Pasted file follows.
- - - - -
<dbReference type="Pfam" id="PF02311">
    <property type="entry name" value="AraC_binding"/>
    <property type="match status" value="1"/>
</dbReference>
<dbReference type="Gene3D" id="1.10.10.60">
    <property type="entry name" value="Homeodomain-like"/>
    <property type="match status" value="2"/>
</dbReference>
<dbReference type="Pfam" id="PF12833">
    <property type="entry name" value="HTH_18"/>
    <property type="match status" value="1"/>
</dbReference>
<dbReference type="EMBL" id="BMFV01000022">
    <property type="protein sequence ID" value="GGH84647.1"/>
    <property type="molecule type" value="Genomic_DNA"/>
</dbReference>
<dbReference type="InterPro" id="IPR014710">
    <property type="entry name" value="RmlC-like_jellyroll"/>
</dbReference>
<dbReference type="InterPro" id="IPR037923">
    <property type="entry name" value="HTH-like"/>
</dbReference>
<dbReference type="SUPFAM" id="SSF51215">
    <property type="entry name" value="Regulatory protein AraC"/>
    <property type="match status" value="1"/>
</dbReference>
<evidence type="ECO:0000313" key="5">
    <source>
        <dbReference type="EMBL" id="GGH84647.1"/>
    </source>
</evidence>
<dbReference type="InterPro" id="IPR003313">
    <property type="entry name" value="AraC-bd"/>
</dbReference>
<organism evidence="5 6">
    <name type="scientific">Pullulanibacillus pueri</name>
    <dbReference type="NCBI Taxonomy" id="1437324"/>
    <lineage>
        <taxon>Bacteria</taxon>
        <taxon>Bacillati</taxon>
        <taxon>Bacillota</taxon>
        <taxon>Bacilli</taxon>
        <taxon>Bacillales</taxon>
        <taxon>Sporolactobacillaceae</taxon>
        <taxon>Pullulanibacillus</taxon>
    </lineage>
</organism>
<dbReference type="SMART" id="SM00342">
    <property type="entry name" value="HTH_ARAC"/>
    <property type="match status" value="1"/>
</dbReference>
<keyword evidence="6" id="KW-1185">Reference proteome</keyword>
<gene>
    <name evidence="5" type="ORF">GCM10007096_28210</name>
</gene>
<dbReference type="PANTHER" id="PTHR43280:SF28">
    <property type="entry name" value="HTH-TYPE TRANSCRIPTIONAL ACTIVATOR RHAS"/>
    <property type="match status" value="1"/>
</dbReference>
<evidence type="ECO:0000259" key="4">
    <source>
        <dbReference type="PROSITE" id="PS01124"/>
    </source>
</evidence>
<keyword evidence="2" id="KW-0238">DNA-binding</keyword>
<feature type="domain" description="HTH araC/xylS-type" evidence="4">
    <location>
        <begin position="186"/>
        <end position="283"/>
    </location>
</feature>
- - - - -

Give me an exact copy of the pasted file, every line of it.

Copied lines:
<dbReference type="Pfam" id="PF02311">
    <property type="entry name" value="AraC_binding"/>
    <property type="match status" value="1"/>
</dbReference>
<dbReference type="Gene3D" id="1.10.10.60">
    <property type="entry name" value="Homeodomain-like"/>
    <property type="match status" value="2"/>
</dbReference>
<dbReference type="Pfam" id="PF12833">
    <property type="entry name" value="HTH_18"/>
    <property type="match status" value="1"/>
</dbReference>
<dbReference type="EMBL" id="BMFV01000022">
    <property type="protein sequence ID" value="GGH84647.1"/>
    <property type="molecule type" value="Genomic_DNA"/>
</dbReference>
<dbReference type="InterPro" id="IPR014710">
    <property type="entry name" value="RmlC-like_jellyroll"/>
</dbReference>
<dbReference type="InterPro" id="IPR037923">
    <property type="entry name" value="HTH-like"/>
</dbReference>
<dbReference type="SUPFAM" id="SSF51215">
    <property type="entry name" value="Regulatory protein AraC"/>
    <property type="match status" value="1"/>
</dbReference>
<evidence type="ECO:0000313" key="5">
    <source>
        <dbReference type="EMBL" id="GGH84647.1"/>
    </source>
</evidence>
<dbReference type="InterPro" id="IPR003313">
    <property type="entry name" value="AraC-bd"/>
</dbReference>
<organism evidence="5 6">
    <name type="scientific">Pullulanibacillus pueri</name>
    <dbReference type="NCBI Taxonomy" id="1437324"/>
    <lineage>
        <taxon>Bacteria</taxon>
        <taxon>Bacillati</taxon>
        <taxon>Bacillota</taxon>
        <taxon>Bacilli</taxon>
        <taxon>Bacillales</taxon>
        <taxon>Sporolactobacillaceae</taxon>
        <taxon>Pullulanibacillus</taxon>
    </lineage>
</organism>
<dbReference type="SMART" id="SM00342">
    <property type="entry name" value="HTH_ARAC"/>
    <property type="match status" value="1"/>
</dbReference>
<keyword evidence="6" id="KW-1185">Reference proteome</keyword>
<gene>
    <name evidence="5" type="ORF">GCM10007096_28210</name>
</gene>
<dbReference type="PANTHER" id="PTHR43280:SF28">
    <property type="entry name" value="HTH-TYPE TRANSCRIPTIONAL ACTIVATOR RHAS"/>
    <property type="match status" value="1"/>
</dbReference>
<evidence type="ECO:0000259" key="4">
    <source>
        <dbReference type="PROSITE" id="PS01124"/>
    </source>
</evidence>
<keyword evidence="2" id="KW-0238">DNA-binding</keyword>
<feature type="domain" description="HTH araC/xylS-type" evidence="4">
    <location>
        <begin position="186"/>
        <end position="283"/>
    </location>
</feature>